Content Continues Below

Welcome back to our series of Octopath Traveler impressions! Last time we dove into the tales of the muscular H’aanit and Olberic, still enjoying the game greatly while starting to pick up on some little flaws. This time we’ll be examining some of the fairer members of the cast, as we cover the stories of the genial cleric Ophilia and the vengeful dancer Primrose. Let’s take a look, shall we?

A concerned clergywoman

Ophilia’s tale is the most somber to date, and perhaps my favorite of what I’ve played so far. Set in a quiet and snowy land, Ophilia is set to see her adoptive sister, Lianna, off on a quest known as the Kindling — but when her foster father is stricken ill, and Lianna is paralyzed with fear of leaving his side in his darkest hour, Ophilia takes on the quest of her own volition, leaving the blood relatives to care for each other as she shoulders their burden. It’s a sweet and tender opening that actually left me a little emotional.

I briefly touched on the game’s voice acting last time, but I think it needs to be highlighted more — so far, Octopath Traveler has some stellar voice work, and this story did a great job of showcasing that. Ophilia herself is voiced by a personal favorite, Cristina Valenzuela, who instills her lilting softness with an earnesty and sincerity that silent dialogue wouldn’t be able to impart. The other VAs offer great performances too, and elevate what could be a dry premise into a surprisingly touching setup.

As you might expect from her station, Ophilia is the archetypal White Mage when it comes to combat — she can bonk an enemy with her staff for little damage and wearing down their Break meter, but the bulk of her usefulness comes with curative spells and light magic, which make her durable and deadly. She’s the most magically inclined of all characters I’ve played thus far, which made handling her by her lonesome fairly difficult at first — I imagine she’ll shine more in a larger party.

Her solo woes were alleviated greatly by her path action, Guidance. Ophilia can pick a townsperson (assuming her level is high enough) and have them follow her. They can then be summoned in battle, where they’ll appear for a few turns and commit certain actions depending on the NPC (some have sword skills; others, spears, etc.). This method allows her to utilize more physical heavy units when needed — though they can’t be used as meat shields, so she’ll have to watch her health. Still, it’s a nice way of keeping her more passive nature intact in gameplay while still making her a good party member.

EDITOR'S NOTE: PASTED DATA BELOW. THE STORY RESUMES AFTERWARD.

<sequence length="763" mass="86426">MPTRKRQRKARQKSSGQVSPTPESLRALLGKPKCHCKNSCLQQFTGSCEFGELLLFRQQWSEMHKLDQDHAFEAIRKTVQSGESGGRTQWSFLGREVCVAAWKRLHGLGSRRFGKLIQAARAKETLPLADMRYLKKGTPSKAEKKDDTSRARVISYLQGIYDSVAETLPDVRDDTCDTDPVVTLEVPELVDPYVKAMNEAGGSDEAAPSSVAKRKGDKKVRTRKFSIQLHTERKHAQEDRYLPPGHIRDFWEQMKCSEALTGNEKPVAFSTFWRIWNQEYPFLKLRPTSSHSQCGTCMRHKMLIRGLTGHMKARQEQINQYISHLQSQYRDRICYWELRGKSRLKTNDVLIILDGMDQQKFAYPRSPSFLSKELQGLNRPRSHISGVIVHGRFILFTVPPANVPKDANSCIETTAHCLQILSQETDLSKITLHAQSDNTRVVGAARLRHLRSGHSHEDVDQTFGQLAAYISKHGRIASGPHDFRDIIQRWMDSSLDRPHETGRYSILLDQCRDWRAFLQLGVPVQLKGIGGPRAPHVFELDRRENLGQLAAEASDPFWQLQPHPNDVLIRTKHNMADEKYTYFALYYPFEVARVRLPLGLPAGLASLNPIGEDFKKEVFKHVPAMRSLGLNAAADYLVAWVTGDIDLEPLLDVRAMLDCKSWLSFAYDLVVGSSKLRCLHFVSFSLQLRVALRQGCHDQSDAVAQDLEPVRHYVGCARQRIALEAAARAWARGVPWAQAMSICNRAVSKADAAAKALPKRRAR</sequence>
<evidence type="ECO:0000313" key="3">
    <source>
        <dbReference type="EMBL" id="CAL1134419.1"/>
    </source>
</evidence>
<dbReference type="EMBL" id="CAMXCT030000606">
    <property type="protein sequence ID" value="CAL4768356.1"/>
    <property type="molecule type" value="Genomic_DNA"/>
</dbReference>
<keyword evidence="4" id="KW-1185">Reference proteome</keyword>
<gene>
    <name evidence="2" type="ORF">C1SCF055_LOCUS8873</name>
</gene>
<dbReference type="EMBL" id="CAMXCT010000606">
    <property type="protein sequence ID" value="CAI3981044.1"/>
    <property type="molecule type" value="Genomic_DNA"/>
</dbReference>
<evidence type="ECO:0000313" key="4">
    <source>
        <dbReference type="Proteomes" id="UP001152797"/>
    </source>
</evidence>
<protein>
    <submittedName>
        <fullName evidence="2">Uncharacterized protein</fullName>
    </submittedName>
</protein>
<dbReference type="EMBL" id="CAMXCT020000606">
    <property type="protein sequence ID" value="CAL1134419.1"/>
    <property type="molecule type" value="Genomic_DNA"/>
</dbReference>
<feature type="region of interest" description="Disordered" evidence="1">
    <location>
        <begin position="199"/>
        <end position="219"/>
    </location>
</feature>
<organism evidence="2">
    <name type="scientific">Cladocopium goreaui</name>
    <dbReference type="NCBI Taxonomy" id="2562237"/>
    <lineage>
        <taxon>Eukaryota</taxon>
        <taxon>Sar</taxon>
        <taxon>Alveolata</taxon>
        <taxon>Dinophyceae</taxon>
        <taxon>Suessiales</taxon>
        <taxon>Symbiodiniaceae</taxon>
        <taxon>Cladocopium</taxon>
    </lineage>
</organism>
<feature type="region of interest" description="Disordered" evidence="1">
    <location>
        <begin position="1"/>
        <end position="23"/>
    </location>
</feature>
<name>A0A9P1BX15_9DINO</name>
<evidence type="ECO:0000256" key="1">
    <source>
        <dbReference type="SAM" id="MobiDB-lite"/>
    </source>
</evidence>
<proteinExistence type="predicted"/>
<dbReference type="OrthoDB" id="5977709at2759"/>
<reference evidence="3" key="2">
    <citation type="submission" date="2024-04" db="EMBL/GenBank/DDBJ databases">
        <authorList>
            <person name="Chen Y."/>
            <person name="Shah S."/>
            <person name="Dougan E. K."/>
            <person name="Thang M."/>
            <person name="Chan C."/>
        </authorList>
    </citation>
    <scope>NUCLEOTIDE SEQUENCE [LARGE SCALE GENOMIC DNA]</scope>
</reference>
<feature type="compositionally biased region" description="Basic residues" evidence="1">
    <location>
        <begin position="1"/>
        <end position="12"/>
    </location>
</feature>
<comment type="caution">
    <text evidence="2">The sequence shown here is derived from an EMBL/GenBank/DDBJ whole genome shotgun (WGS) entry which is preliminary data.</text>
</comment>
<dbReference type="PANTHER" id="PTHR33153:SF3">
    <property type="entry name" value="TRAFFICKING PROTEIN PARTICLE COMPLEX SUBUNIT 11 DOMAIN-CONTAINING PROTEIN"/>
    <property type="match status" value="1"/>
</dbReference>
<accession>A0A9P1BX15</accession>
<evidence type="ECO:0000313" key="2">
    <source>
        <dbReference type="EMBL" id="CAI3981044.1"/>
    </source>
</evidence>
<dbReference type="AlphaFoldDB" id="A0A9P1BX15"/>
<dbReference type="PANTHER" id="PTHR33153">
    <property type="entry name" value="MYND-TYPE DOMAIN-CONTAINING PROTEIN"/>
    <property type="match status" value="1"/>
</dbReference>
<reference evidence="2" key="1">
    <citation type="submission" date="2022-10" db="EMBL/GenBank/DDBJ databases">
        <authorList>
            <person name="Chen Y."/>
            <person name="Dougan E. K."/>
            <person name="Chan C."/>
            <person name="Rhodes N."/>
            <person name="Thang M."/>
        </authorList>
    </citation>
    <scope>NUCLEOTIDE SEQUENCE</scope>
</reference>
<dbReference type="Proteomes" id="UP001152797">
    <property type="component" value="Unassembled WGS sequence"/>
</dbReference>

A persistent performer

Primrose’s tale was included in the first demo of the game released way back when, and I loved it back then too. After watching her father get murdered before her eyes as a child, Primrose clings to the single thing she could identify the killers by — the mark of the crow — and grows up to be a dancer in the one place she’s heard rumor of them. With vengeance squarely in mind, she is prepared to do anything to find the murderers and enact justice. The story is probably the most mature of the ones featured thus far, with lots of adult implications and heavy subject matter that make it more engrossing than your usual JRPG fare.

Again, the voice acting is fantastic. Laura Post at Primrose manages to sound both reserved and determined in equal accord, and whoever voices her master Helgenish is superbly slimy. (Every time he utters the word “kitten” I want to hurl.) Indeed, the voice work is so good that I can’t help but be disappointed that there isn’t more of it. While the most important cutscenes have full voice acting, the bits in between have only blurbs spoken, which is a bit of a letdown. It obviously would have been a much bigger undertaking, but games like Fire Emblem Echoes have shown just how valuable going the extra mile can go. So long as there’s still a significant amount in the full game I’ll be more than content, but I would be sorely upset to see the amount of fully voiced scenes drop off after the prologues.

Primrose, like Ophilia, is not really suited for solo bouts, wielding but one type of weapon (daggers) and magic (Dark). Unlike the cleric and her heals, however, Primrose follows in the JRPG bardic tradition of giving buffs to herself and allies, able to impart basic boosts to physical attack, elemental attack, and so on. While difficult to set up by her lonesome, I can only imagine the sort of souped-up units you can make once you get the group play going.

Primrose also wields the same Summon ability as Ophilia, though her path action, alluring, is based off of RNG rather than strict level (like Therion’s Thievery, your reputation will suffer should you fail the dice roll). It feels a little disappointing to see the exact same battle command on two characters, but given their different jobs in battle I imagine it won’t be too great a loss in the long run. I also foresee there being some interesting plays you can make with two summoners, too.

Stay tuned…

We’ve still got two last characters to take a look at, so join us soon for our wrap-up of the Octopath Traveler demo impressions, when we take a look at Alfyn and Cyrus! Remember that you can download the demo in the eShop, and pick up the game for yourself come July 13th. Until next time!


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Written by Amelia Fruzzetti

A writer and Nintendo fan based in Seattle, Washington. When not working for NinWire, she can be found eating pasta, writing stories, and wondering about when Mother 3 is finally going to get an official localization.